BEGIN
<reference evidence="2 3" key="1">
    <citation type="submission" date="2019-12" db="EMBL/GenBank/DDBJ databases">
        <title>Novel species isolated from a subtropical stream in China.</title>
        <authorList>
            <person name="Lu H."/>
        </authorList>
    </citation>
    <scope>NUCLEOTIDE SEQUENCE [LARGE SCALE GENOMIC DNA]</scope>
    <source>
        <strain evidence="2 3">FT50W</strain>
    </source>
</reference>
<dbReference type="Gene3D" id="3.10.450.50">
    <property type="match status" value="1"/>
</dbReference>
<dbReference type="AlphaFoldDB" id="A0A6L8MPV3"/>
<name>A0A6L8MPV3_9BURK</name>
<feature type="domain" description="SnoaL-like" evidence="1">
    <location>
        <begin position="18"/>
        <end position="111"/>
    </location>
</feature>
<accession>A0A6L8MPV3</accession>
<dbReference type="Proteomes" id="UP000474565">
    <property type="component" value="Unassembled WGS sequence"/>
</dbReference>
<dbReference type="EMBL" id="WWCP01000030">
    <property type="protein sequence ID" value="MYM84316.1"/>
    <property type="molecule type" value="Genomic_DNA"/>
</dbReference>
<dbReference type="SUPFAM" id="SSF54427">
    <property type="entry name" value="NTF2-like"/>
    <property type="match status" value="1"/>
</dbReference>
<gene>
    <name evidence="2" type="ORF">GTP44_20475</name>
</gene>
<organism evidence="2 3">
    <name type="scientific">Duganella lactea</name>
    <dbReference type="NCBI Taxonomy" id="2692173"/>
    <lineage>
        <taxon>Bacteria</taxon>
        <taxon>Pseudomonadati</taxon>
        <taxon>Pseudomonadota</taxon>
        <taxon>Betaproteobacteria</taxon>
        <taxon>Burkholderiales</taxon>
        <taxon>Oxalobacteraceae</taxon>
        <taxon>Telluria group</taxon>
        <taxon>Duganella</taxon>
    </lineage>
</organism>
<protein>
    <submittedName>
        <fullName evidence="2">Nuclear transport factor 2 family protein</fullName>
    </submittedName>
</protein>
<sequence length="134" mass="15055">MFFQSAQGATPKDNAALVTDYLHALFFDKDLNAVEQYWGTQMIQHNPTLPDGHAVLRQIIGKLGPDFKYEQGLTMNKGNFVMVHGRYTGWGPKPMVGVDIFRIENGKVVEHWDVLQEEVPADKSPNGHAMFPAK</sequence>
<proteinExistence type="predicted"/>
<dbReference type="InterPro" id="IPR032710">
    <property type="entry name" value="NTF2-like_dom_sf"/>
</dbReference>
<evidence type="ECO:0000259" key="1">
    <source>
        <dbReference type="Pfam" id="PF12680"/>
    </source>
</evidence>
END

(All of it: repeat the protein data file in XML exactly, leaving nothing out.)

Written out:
<reference evidence="2 3" key="1">
    <citation type="submission" date="2019-12" db="EMBL/GenBank/DDBJ databases">
        <title>Novel species isolated from a subtropical stream in China.</title>
        <authorList>
            <person name="Lu H."/>
        </authorList>
    </citation>
    <scope>NUCLEOTIDE SEQUENCE [LARGE SCALE GENOMIC DNA]</scope>
    <source>
        <strain evidence="2 3">FT50W</strain>
    </source>
</reference>
<dbReference type="Gene3D" id="3.10.450.50">
    <property type="match status" value="1"/>
</dbReference>
<dbReference type="AlphaFoldDB" id="A0A6L8MPV3"/>
<name>A0A6L8MPV3_9BURK</name>
<feature type="domain" description="SnoaL-like" evidence="1">
    <location>
        <begin position="18"/>
        <end position="111"/>
    </location>
</feature>
<accession>A0A6L8MPV3</accession>
<dbReference type="Proteomes" id="UP000474565">
    <property type="component" value="Unassembled WGS sequence"/>
</dbReference>
<dbReference type="EMBL" id="WWCP01000030">
    <property type="protein sequence ID" value="MYM84316.1"/>
    <property type="molecule type" value="Genomic_DNA"/>
</dbReference>
<dbReference type="SUPFAM" id="SSF54427">
    <property type="entry name" value="NTF2-like"/>
    <property type="match status" value="1"/>
</dbReference>
<gene>
    <name evidence="2" type="ORF">GTP44_20475</name>
</gene>
<organism evidence="2 3">
    <name type="scientific">Duganella lactea</name>
    <dbReference type="NCBI Taxonomy" id="2692173"/>
    <lineage>
        <taxon>Bacteria</taxon>
        <taxon>Pseudomonadati</taxon>
        <taxon>Pseudomonadota</taxon>
        <taxon>Betaproteobacteria</taxon>
        <taxon>Burkholderiales</taxon>
        <taxon>Oxalobacteraceae</taxon>
        <taxon>Telluria group</taxon>
        <taxon>Duganella</taxon>
    </lineage>
</organism>
<protein>
    <submittedName>
        <fullName evidence="2">Nuclear transport factor 2 family protein</fullName>
    </submittedName>
</protein>
<sequence length="134" mass="15055">MFFQSAQGATPKDNAALVTDYLHALFFDKDLNAVEQYWGTQMIQHNPTLPDGHAVLRQIIGKLGPDFKYEQGLTMNKGNFVMVHGRYTGWGPKPMVGVDIFRIENGKVVEHWDVLQEEVPADKSPNGHAMFPAK</sequence>
<proteinExistence type="predicted"/>
<dbReference type="InterPro" id="IPR032710">
    <property type="entry name" value="NTF2-like_dom_sf"/>
</dbReference>
<evidence type="ECO:0000259" key="1">
    <source>
        <dbReference type="Pfam" id="PF12680"/>
    </source>
</evidence>